How to Sell Your House Yourself
Estate agents often come top of the lists of most-hated professions, but you can bypass their services altogether and
How much could I save by selling myself?
Estate agents charge anything from 1% to 3.5% of the price of a property when they sell it for you. Online estate agents charge even less, around half a per cent. Even so, dispensing with their services could save you thousands of pounds. Bear in mind that you are getting a service for that money. Estate agents can save you time and stress and are convenient, and could sell your house faster than you could do yourself. They help in agreeing your on home’s sales price, take all the bother of advertising off your shoulders and negotiate a sale on your behalf.
How do I decide on a price?
Research and more research. If you price your home too high it won’t sell, too low and you lose out.
Where do I advertise
Everywhere you can. After all, you are entering the market cold, whereas the estate agent has a file full of people interested in buying.
Advertise your property in a good-quality local newspaper. If you place an advertisement in a national daily or a Sunday newspaper that has a good property section, make it stand out from the crowd - the majority of classified ads will be from agents and make boring reading. Use a photo if possible. An ad costs from about £4 to £15 per line in a newspaper with a large circulation. Some of the Sunday papers might offer a discount if you run it on a weekday as well.
Property websites are fast becoming popular and offer you a wider audience than the traditional estate agents’ window. You can find a list of links to the leading sites in our Direct Property Sales section (www.uknetguide.co.uk/Homes_and_Gardens/Property/Direct_Sales.html). Most will allow you to upload photos of your property too. A photo says a thousand words so make sure you use them. The fees range from £30 to under £100.
Sellers Landlords & Estate Agents can list their property FREE and reach over 400,000+ buyers and tenants every month with Houseladder.
A “For Sale” board
Most buyers are local, and you don’t want to miss out on important passing interest. If you want to design your own, a local a sign maker will make you a double-sided board complete with post for about £30, or it's an easy job to do yourself. Keep the message simple - 'viewing by appointment only' and your mobile telephone number should be enough. There are size restrictions for boards – they can be no bigger than 80cm by 60cm. If you live in central London or a conservation area, check with the planning department to see if there are any restrictions as you could be fined for displaying a board without permission.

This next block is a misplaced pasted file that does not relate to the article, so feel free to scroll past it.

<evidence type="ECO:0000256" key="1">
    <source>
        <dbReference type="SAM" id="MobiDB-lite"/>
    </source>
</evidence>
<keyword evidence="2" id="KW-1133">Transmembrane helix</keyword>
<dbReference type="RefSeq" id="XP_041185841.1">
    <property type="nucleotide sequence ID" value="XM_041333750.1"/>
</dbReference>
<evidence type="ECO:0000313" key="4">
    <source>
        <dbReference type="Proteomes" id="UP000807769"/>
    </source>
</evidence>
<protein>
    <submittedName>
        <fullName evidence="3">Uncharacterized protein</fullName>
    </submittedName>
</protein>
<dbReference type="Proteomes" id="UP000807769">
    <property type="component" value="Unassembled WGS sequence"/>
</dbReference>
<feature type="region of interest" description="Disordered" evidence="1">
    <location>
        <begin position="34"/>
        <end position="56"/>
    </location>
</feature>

Targeting your local area is another way to drum up interest in your house. If your PC skills are not up to much, get some help from a small printing company. You provide the text, and for about £40 you will get a bespoke leaflet with artwork, output on an ink-jet printer.
What do I say about my house?
Be honest and informative in your description. Measure the size of rooms accurately and avoid the clichés of estate-agent jargon – it’s probably one of the things that put you off using them in the first place. It is an offence for estate agents to mislead in describing a property, so you should follow the same rules. Say if your home is leasehold or freehold and the length of the lease. Think about what attracted you to the property when you bought it.
What happens next?
Be professional and prepared. A mobile number on your advertising gives you a little more security. When you get calls, have your questions ready. Do they know the area? What exactly are they looking for? Do they have a property to sell? How quickly can they move? How long have they been looking? Do they have finance in place? This gives you vital information about any potential buyer and how serious they are, before they come round.
How do I arrange viewings?
Viewings are always by appointment only. Have someone with you when giving viewings. You then have a valuable second opinion on the potential purchaser. Have any relevant paperwork to hand: utility bills, service charges, any planning permission statements, certificates for major works such as damp proofing. This proves to the purchaser that you are serious about selling. Take a telephone number and do a follow-up call with the viewer. Feedback is important and gives valuable clues to the strengths and weaknesses of your property.
I’ve had an offer!
There’s still a long way to go. Your previous research should have given you the information on the local property market to know what a true price for your house is. Be realistic, but don’t be cowed. Remember that many offers that go through estate agents change several times. If you cannot get the right price for your property – walk away.
We’ve agreed a price – what next?
Now the real stress starts. Tell your
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